August 5, 2016

"To my old friend Soapy Smith"

Close-up of the note
courtesy of Wayne Selmer
(Click image to enlarge)







o my old friend Soapy Smith"






Friend, Wayne Selmer sent me the following photograph regarding a note and some flowers placed on Soapy Smith's grave. The photo is part of a scrapbook in his possession which dates back to 1940. The note reads,

"To my old friend Soapy Smith
From Muligan Gulch Bill
Butte Mont [Montana]"

Soapy indeed had a very loyal set of friends and admirers, at least one refusing to say anything bad about him in an interview 16 years after Soapy's demise (1914). Could this be an old friend, or one time partner, associate, gang member of Soapy's? It is not an impossibility. If "Bill" was between 20-30 years old in 1898, he would be between 62-72 in 1940.

Over the decades after Soapy's death numerous people sent money for the upkeep of the grave. It is very possible that a "Muligan Gulch Bill" did send money to grave caretaker Martin Itjen to place flowers on the grave, and Itjen made the wooden "note" capitalizing on the kind act.

Martin Itjen, the owner and operator of the Jeff Smith's Parlor Museum and primary caretaker of Soapy's grave, is known for such theatrics and the 1940 date aligns with the height of Itjen's business. Still, the sincere sending of flowers may very well be real.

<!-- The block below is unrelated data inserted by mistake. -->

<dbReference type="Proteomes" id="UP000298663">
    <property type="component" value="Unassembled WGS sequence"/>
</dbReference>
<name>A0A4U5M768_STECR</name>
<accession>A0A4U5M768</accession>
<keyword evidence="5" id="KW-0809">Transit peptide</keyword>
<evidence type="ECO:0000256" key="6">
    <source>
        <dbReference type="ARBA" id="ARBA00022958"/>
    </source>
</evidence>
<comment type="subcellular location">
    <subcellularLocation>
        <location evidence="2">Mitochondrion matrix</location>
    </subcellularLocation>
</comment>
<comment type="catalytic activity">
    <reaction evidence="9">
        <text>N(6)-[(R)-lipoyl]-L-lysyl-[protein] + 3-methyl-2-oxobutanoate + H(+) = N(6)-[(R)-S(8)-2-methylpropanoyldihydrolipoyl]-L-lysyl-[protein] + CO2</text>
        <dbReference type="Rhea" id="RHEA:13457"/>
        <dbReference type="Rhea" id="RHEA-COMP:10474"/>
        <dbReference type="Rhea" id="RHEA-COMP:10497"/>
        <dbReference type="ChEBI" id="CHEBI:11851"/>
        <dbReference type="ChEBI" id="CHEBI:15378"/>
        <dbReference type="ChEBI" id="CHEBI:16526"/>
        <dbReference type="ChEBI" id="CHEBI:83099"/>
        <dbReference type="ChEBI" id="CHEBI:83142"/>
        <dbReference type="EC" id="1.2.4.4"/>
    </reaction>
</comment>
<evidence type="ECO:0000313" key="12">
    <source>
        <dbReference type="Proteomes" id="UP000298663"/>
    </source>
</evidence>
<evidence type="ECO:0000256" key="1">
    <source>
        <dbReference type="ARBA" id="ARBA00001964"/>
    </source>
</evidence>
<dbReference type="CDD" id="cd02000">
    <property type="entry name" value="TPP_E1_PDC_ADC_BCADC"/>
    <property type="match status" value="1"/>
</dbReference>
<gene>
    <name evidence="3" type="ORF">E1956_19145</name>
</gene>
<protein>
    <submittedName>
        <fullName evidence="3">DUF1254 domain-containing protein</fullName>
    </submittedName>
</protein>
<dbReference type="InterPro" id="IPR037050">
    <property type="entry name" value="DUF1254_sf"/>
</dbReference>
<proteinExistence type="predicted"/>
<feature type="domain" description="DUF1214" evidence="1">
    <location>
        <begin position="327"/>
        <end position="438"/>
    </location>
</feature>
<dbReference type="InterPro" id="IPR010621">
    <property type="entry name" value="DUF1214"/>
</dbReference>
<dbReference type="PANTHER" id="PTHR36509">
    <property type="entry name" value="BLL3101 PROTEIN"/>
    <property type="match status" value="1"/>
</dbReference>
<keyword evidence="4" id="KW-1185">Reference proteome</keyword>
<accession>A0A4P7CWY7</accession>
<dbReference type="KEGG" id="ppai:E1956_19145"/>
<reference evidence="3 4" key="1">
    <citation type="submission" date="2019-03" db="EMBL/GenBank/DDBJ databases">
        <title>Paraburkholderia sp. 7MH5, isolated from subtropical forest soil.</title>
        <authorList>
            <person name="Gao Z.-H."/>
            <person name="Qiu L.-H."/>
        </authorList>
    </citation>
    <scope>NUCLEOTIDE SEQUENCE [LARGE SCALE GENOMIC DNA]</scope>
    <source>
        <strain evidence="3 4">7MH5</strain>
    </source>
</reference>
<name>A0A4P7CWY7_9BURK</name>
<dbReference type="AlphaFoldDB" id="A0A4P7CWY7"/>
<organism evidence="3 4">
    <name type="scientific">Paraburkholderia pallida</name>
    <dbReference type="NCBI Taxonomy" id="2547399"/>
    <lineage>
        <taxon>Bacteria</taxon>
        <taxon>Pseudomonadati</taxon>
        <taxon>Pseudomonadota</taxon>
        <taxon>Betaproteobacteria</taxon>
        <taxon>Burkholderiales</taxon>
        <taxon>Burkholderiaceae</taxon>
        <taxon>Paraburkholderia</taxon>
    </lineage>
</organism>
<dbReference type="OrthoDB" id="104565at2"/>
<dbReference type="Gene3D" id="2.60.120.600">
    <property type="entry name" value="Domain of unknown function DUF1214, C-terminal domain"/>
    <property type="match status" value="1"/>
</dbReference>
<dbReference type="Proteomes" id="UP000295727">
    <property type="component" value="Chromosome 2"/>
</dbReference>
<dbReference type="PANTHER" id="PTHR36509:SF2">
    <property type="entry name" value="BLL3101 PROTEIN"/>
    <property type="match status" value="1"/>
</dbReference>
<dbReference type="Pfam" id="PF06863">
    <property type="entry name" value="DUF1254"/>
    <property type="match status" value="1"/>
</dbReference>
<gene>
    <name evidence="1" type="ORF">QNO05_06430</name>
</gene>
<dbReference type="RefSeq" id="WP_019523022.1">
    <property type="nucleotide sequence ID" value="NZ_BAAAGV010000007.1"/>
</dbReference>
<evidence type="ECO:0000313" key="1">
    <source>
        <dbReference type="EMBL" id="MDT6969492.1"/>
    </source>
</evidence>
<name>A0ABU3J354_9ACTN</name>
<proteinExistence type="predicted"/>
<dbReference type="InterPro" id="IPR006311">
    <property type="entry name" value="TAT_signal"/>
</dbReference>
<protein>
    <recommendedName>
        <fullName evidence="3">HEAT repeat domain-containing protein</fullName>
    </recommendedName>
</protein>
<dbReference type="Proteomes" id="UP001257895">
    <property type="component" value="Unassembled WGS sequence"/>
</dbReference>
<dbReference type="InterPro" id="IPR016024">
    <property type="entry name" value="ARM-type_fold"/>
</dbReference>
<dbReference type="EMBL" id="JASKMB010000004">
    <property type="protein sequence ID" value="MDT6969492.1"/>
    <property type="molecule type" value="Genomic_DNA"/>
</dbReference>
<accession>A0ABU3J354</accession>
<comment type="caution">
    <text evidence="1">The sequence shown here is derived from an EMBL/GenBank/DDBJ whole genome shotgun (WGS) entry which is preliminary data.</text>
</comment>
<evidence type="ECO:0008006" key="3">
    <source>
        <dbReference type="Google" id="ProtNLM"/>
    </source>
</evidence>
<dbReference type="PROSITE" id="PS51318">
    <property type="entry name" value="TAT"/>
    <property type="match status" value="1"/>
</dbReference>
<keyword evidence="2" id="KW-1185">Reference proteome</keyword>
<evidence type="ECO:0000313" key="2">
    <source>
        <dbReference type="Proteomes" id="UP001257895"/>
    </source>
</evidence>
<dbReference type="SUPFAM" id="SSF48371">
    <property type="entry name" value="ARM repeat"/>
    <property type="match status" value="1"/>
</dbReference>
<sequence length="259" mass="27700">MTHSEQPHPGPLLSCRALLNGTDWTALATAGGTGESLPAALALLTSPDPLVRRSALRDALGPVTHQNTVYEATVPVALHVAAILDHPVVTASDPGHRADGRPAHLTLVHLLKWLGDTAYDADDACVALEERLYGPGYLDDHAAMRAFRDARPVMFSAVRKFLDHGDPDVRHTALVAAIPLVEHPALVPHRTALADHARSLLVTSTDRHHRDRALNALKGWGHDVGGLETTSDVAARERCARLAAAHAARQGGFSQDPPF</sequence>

One question remains... Who is "Muligan Gulch Bill?"



The photograph
courtesy of Wayne Selmer
(Click image to enlarge)





"The most infamous of his unique schemes was the prize package soap sell in which he put large-denomination bills inside the wrappers of some cakes of soap and auctioned off the packages for $1 each, then for more as the number of cakes diminished. Only Jeff’s men, who seeded every crowd, ever won the larger bills. From this swindle came the sobriquet “Soapy” by which he came to be known throughout the American West."
Alias Soapy Smith, Introduction.



OCTOBER 9


1833: The city of Chicago, Illinois is incorporated.
1859: The 6th Infantry leads two officers and 50 enlisted against 200 Mojave Indians near Fort Mojave, New Mexico Territory. Three soldiers are wounded and about 23 Indians killed, with many wounded and captured.
1861: The federal government levies its first income tax. The tax is 3% of all incomes over $800. The wartime measure is rescinded in 1872.
1863: Sioux Indians kill 59 Pawnee Indians in Massacre Canyon, Nebraska Territory.
1864: Union forces led by Admiral David Farragut, move into Mobile Bay, Alabama during the Civil War, 1884: The cornerstone for the Statue of Liberty is laid on Bedloe's Island in New York Harbor.
1889: “The most notoriously corrupt and decrepit municipal organization in the West is that in Denver.” (Rocky Mountain News, August 5, 1889). Bad man Soapy Smith controls the criminal underworld there.




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